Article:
Jurisdiction - China
Reports and Analysis
China – Beijing The Matchmaker.

25 September, 2013



China’s courtship of Latin America has gathered pace. And the best is yet to come.


The global financial crisis has significantly affected the traditional flow of capital within the major world economies, creating more investment opportunities between emerging market economies. China is now the world’s second largest economy, largest consumer of energy, and fifth largest overseas investor.

Latin America’s economic growth has outpaced many other developed regions making it an attractive growth market for investors. China’s need for vast amounts of energy resources and commodities, and its desire to acquire overseas companies as a source of growth coupled with Latin America’s abundance of natural resources and commodities, strategic market position, and need to build its infrastructure to boost its emerging economy has led to a surge in Chinese outbound investment into Latin America. 

Beijing is serving as matchmaker between China and Latin America. With this in mind, it’s timely to examine the latest trends in Chinese outbound investment into Latin America and discuss why, despite a slowdown in China’s economy, outbound investments hit a record high in 2012.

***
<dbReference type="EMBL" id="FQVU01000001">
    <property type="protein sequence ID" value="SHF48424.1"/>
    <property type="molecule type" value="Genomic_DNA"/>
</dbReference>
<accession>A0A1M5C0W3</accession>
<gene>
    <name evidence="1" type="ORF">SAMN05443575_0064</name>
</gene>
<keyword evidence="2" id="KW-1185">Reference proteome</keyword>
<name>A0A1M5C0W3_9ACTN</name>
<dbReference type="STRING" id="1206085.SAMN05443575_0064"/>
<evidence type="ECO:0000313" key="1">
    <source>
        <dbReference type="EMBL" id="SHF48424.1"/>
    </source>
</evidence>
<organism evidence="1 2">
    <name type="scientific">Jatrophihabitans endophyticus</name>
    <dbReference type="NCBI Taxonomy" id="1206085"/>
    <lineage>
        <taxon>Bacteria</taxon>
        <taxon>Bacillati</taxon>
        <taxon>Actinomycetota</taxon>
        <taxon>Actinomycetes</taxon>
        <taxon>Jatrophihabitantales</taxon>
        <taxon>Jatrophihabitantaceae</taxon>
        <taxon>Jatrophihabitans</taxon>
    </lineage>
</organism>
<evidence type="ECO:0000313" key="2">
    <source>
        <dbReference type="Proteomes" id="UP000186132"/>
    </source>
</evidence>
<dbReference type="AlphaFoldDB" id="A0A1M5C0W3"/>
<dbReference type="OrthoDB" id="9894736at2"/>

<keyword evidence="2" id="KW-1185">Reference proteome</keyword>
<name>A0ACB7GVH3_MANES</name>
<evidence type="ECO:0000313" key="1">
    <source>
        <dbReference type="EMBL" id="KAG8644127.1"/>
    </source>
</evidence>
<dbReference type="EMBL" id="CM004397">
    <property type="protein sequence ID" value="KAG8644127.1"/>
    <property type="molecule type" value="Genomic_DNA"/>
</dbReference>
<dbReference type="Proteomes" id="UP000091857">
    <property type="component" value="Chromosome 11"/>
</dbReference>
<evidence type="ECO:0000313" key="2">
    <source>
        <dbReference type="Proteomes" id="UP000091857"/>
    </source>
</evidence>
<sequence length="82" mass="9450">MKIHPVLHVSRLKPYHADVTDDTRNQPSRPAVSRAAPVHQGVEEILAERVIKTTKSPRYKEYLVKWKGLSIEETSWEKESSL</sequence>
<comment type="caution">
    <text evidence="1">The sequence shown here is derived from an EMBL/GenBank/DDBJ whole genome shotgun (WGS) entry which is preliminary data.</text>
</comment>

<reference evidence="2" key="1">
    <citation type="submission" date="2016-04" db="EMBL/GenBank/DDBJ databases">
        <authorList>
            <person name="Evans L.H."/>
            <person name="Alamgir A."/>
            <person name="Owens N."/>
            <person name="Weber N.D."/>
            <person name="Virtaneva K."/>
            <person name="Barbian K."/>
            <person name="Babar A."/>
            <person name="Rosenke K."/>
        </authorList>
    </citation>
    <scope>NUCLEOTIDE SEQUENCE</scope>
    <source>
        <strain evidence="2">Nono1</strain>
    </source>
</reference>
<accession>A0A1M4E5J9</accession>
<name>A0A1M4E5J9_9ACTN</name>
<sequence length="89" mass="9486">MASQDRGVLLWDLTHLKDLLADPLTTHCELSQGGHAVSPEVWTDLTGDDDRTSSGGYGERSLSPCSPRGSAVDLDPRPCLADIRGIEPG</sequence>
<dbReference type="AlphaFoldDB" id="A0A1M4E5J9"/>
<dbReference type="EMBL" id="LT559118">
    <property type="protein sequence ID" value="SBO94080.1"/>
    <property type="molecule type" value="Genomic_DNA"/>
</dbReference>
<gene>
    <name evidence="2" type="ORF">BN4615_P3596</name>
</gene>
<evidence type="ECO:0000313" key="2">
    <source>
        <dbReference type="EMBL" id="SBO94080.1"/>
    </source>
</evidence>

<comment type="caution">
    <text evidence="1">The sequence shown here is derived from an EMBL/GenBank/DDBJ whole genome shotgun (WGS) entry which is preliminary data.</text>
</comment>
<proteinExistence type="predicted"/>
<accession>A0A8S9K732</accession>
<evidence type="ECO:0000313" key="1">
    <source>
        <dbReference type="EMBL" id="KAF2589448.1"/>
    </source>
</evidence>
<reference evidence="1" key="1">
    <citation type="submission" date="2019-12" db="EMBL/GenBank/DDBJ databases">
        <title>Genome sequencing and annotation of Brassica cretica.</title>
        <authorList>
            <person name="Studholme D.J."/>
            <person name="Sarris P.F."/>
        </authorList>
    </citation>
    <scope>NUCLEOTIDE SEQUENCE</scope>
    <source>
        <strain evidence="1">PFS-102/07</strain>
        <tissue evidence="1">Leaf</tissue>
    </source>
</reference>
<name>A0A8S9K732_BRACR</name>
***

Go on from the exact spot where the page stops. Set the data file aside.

Broken records


Despite a relative slowdown of GDP growth, Chinese global outbound investment, based on China’s GDP and as measured by the A Capital Dragon Index, surged to a record high for the full year 2012. The main drivers behind this increase were: 

• the government’s so-called Going Out Policy that encourages outbound investments and abundant financing by China’s state policy banks, such as the China Development Bank and China Export-Import Bank;
• opportunities created by the European debt crisis to acquire distressed assets at large discounts to market prices; and,
• opportunities to diversify by investing in non-US dollar assets.

In 2013, Beijing is continuing to push these favourable policies and, in essence, is serving as a matchmaker between China and Latin America.


Evolving relationship


In recent history, China and Latin America’s relationship was based on needs; China’s need for Latin America’s abundant natural resources and commodities, and Latin America’s need for China’s abundant capital. The majority of the early outbound investments were in the form of oil for money loans with Chinese investors extending loans to mining and petroleum companies, and entering into long-term procurement contracts for those resources in Latin America.